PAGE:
The National Society Daughters of the American Revolution
Welcomes its 850,000th Member
WASHINGTON, D.C. – The National Society Daughters of the American Revolution is excited to welcome the 850,000th member to join the volunteer women’s service organization since its founding in 1890! Katherine Dyer recently became the recipient of DAR National Number 850,000 by joining the Ansel Brainerd Cook Chapter of Libertyville, Illinois, which was organized in 1977 by her grandmother, Gale Fixmer.
“I am so proud to welcome the 850,000th member into our organization,” states DAR President General Presley Merritt Wagoner. “The timeless, overarching mission of the DAR to promote historic preservation, education and patriotism provides an incredibly wide range of opportunities for serving one’s community and country. For over a century, the enthusiasm and devotion of our members have inspired hundreds of thousands of women through the years to join our organization and give of their time, energy and talents in volunteer efforts locally, nationally and globally.”
Katherine is a fourth generation DAR member, following in the footsteps of her mother, Susan Fixmer Dyer, grandmother, Gale Fixmer, and late great-grandmother, Marjorie Jones. Any woman 18 years of age or older, regardless of race, religion or ethnic background, who can prove lineal descent from a patriot of the American Revolution, is eligible for membership. Katherine joined the DAR by providing research to prove that she is the descendent of Mary Heath Miller, a female patriot who aided in the struggle for independence by furnishing supplies for Continental troops in Goochland County, Virginia during the Revolutionary War.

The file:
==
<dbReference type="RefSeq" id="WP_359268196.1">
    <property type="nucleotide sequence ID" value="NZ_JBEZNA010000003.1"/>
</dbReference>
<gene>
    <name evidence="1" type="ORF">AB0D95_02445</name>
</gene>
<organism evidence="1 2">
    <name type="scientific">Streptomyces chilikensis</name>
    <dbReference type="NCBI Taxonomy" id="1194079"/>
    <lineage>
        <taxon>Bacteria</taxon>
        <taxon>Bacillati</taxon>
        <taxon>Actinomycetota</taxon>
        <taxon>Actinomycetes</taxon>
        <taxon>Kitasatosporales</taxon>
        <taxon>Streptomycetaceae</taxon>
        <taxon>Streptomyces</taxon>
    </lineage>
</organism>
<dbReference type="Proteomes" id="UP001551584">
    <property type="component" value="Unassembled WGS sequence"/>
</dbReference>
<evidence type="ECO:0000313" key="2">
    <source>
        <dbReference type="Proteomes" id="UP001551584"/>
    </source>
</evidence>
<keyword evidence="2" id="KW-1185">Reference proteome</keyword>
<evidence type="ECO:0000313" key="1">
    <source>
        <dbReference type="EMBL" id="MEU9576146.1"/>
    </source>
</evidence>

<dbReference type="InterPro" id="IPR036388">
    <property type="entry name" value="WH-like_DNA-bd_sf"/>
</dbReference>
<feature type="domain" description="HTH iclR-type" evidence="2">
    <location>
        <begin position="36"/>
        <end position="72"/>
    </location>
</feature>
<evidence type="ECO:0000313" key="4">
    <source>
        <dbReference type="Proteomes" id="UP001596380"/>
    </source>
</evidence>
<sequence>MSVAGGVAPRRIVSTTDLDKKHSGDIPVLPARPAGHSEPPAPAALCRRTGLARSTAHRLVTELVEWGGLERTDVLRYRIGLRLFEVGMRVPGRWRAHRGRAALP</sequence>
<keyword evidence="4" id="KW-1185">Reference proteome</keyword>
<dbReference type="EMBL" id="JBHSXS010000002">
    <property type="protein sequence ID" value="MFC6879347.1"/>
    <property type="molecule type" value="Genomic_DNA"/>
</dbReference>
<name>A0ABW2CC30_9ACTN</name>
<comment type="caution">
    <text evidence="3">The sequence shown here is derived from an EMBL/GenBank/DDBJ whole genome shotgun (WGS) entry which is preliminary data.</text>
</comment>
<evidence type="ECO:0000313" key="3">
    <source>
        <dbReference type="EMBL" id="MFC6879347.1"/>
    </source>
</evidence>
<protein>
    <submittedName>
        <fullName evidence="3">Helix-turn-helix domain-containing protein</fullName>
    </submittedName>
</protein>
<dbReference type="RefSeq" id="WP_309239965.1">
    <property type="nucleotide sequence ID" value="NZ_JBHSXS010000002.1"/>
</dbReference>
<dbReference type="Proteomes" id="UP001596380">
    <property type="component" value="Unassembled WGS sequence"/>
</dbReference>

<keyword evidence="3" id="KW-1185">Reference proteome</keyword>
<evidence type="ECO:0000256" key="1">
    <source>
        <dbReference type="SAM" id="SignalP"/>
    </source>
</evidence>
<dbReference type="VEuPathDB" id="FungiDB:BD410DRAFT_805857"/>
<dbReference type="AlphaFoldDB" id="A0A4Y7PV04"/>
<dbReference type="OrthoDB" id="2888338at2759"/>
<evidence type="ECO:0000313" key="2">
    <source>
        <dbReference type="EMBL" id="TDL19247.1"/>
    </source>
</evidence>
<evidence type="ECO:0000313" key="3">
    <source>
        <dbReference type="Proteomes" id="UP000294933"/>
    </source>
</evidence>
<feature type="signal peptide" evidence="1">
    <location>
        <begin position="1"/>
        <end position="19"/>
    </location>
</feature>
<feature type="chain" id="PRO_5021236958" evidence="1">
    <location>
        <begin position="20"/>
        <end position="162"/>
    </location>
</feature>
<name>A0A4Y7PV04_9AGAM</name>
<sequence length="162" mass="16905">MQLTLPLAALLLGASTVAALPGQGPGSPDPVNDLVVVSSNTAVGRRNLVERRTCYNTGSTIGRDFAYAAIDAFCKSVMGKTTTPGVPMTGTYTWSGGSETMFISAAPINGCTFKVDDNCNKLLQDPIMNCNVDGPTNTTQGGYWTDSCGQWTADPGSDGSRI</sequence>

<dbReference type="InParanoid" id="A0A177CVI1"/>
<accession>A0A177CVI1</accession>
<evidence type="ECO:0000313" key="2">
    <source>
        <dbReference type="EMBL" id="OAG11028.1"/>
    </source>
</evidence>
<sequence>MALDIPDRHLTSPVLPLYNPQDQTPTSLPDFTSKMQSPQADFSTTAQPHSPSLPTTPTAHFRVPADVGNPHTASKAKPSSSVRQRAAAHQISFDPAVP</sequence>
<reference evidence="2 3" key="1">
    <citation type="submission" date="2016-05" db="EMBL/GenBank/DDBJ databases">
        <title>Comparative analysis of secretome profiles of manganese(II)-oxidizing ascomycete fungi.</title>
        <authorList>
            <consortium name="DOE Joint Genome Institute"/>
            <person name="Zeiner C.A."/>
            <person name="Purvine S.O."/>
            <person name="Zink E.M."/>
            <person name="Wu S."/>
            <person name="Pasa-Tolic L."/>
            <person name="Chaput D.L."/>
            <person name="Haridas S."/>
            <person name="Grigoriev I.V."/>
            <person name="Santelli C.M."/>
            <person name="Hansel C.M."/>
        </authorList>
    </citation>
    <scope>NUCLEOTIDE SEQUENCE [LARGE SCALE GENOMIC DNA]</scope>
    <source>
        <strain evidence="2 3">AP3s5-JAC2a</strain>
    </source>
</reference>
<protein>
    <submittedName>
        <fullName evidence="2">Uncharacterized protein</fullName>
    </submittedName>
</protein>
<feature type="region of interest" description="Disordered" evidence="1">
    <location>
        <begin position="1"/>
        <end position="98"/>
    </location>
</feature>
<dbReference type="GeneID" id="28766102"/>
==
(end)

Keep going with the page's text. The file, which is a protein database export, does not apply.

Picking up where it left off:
Katherine, a senior at Appleton North High School and the Renaissance School for the Arts in Appleton, Wisconsin says, “I am excited to join my mother and grandmother as an active member of the DAR, and for the opportunity to honor my ancestors through service to my community.”
In June, Katherine will be joining over 3,000 other DAR members at the organization’s annual convention in Washington, D.C., for the 116th Continental Congress. The event will recognize outstanding award winners, celebrate the accomplishments of the society over the past year and give DAR members from around the world the opportunity to make important decisions for the future work of the organization.
The National Society Daughters of the American Revolution was founded in 1890 to promote patriotism, preserve American history, and support better education for our nation's children. Any woman 18 years or older, regardless of race, religion, or ethnic background, who can prove lineal descent from a patriot of the American Revolution is eligible for membership. With currently more than 168,000 members in approximately 3,000 chapters worldwide, DAR is one of the world's largest and most active service organizations. Encompassing an entire downtown city block, DAR National Headquarters houses one of the nation’s premier genealogical libraries, one of the foremost collections of pre-industrial American decorative arts, Washington, D.C.’s largest concert hall, and an extensive collection of early American manuscripts and imprints. To learn more about the work of today's DAR, visit www.dar.org.
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